Archive | Inside Insight RSS feed for this section

On the gas-tax hike, lawmakers have ‘the best words’

April 21, 2017

5 Comments

senate

As the Senate debates, reason flies out the window By HANNAH HILL The state Senate began debating the gas-tax hike (their version of the bill is a straight-up tax hike of 12 cents a gallon) this week. Whenever large groups of politicians talk for long periods of time, you hear some real gems. Here are […]

Continue reading...

Representative seeks to soak water customers

April 14, 2017

28 Comments

This legislative interference never ends By HANNAH HILL An interesting bill was filed in the House last week. H.4091 would abolish the five-member board of the Pioneer Rural Water District (currently elected by its customers) and replace it with a seven-member board selected by the Oconee and Anderson County legislative delegations. At the end of […]

Continue reading...

Some lawmakers want to bottle up competition

April 7, 2017

5 Comments

Sneak attack on liquor stores pops up in budget By PHILLIP CEASE Yesterday, during the budget debate, the Senate took up an interesting piece of legislation. Amendment 39 would require any retail liquor dealer that wanted more than three stores to pay a fee “equal to the average gross sales” for each of the retailer’s […]

Continue reading...

See no evil

April 3, 2017

0 Comments

  These ethics bodies just aren’t working – and we have proof By PHILLIP CEASE Last week the House approved the first round of nominees for the state’s new Ethics Commission. On Wednesday, Senator John Courson appeared before a judge to post bond dealing with criminal ethics-violation charges. These two events, which happened within hours of each other, are […]

Continue reading...

Is there pork on your fork?

March 24, 2017

2 Comments

By ELISABETH PARKER Sneaky provisos come out, come out Each year the legislature passes provisos within the appropriations bill: one-year laws that sunset with each year’s budget and may not go against a law. They give legislators an easy way to pass pork or ill-advised public policy without much scrutiny. One proviso that has reappeared […]

Continue reading...

Fresh ammo arrives for gas-tax advocates

March 22, 2017

80 Comments

road construction ahead

By ROBERT MEYEROWITZ   Construction advocates bring convenient report Another player emerged yesterday in the debate on a gas-tax increase: TRIP, a Washington, D.C.-based, nonprofit transportation research organization. The group released a report detailing ways in which South Carolina motorists lose $5.4 billion a year, as much as $1,850 per driver, it maintains, due to roads […]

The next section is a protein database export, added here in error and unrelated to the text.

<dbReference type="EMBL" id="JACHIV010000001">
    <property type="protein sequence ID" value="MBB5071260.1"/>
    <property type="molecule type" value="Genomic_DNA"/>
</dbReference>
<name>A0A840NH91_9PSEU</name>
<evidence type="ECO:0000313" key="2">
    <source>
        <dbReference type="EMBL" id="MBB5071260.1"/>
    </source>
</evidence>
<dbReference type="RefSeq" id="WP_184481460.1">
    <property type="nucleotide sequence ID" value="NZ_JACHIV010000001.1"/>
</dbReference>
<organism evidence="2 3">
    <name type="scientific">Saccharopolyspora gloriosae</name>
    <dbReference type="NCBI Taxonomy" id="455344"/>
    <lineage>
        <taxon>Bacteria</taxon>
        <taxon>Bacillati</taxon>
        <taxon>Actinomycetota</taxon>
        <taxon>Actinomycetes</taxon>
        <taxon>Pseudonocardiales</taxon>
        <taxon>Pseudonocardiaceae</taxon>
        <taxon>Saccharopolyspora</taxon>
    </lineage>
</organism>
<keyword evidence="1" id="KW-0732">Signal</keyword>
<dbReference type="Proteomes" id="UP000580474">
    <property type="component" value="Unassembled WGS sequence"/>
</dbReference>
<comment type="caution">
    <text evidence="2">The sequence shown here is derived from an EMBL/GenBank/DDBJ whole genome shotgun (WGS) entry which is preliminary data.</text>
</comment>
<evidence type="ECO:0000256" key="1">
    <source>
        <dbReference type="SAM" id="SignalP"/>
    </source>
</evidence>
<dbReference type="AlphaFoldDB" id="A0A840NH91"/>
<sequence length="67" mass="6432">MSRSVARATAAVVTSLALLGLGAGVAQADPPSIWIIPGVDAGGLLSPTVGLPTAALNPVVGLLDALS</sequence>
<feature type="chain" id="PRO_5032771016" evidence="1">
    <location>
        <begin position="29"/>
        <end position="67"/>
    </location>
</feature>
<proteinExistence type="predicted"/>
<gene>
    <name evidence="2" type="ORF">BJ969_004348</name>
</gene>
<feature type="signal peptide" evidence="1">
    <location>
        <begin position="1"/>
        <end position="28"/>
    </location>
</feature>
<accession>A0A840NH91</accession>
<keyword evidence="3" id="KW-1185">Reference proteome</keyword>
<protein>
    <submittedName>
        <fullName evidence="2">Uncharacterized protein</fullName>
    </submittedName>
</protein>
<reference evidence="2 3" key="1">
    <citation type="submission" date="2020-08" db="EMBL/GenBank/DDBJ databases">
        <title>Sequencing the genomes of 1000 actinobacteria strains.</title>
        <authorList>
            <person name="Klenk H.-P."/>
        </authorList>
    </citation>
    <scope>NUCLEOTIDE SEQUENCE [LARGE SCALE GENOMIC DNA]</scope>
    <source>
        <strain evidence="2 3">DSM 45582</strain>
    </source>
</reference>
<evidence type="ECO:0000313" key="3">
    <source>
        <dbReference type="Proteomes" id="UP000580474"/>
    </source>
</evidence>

Continue reading...

When rules become Swiss cheese

March 17, 2017

6 Comments

By PHILLIP CEASE Only some restrooms need apply There’s another bathroom bill in the legislature this year, but this one only deals with stadiums. H. 3792, which passed the House unanimously by a vote of 101-0, carves out an exemption in the building code for bathrooms in middle and high school stadiums. In an Associated Press […]

Continue reading...

Are the roads really crumbling?

March 16, 2017

22 Comments

By ROBERT MEYEROWITZ Some data say SC’s, like the nation’s, aren’t that bad “The state’s crumbling road system” — that phrase and its variants seem to be uttered almost nonstop in South Carolina as the General Assembly mulls the latest gas-tax increase legislation. South Carolina Department of Transportation Secretary Christy Hall has been outspoken, saying […]

Continue reading...

Did I say that out loud?

March 12, 2017

25 Comments

South Carolina Senate

By PHILLIP CEASE Conflicts of interest begin to seem standard Last week, as the state Senate discussed the so-called pension reform bill, Senator Sandy Senn stood up to ask a few very specific questions about a proposed amendment and how it would affect law enforcement officers. In looking into why she had a very narrow […]

Continue reading...

Defunct program to be revived?

March 9, 2017

3 Comments

Here comes the pork. On Wednesday we learned from the policy team at the South Carolina Policy Council (The Nerve’s parent organization) that budget-writers in the House have resuscitated the Competitive Grants program. That program, you may remember, was relentlessly derided by Gov. Mark Sanford as the legislature’s “slush fund.” We don’t endorse that sobriquet, […]

Continue reading...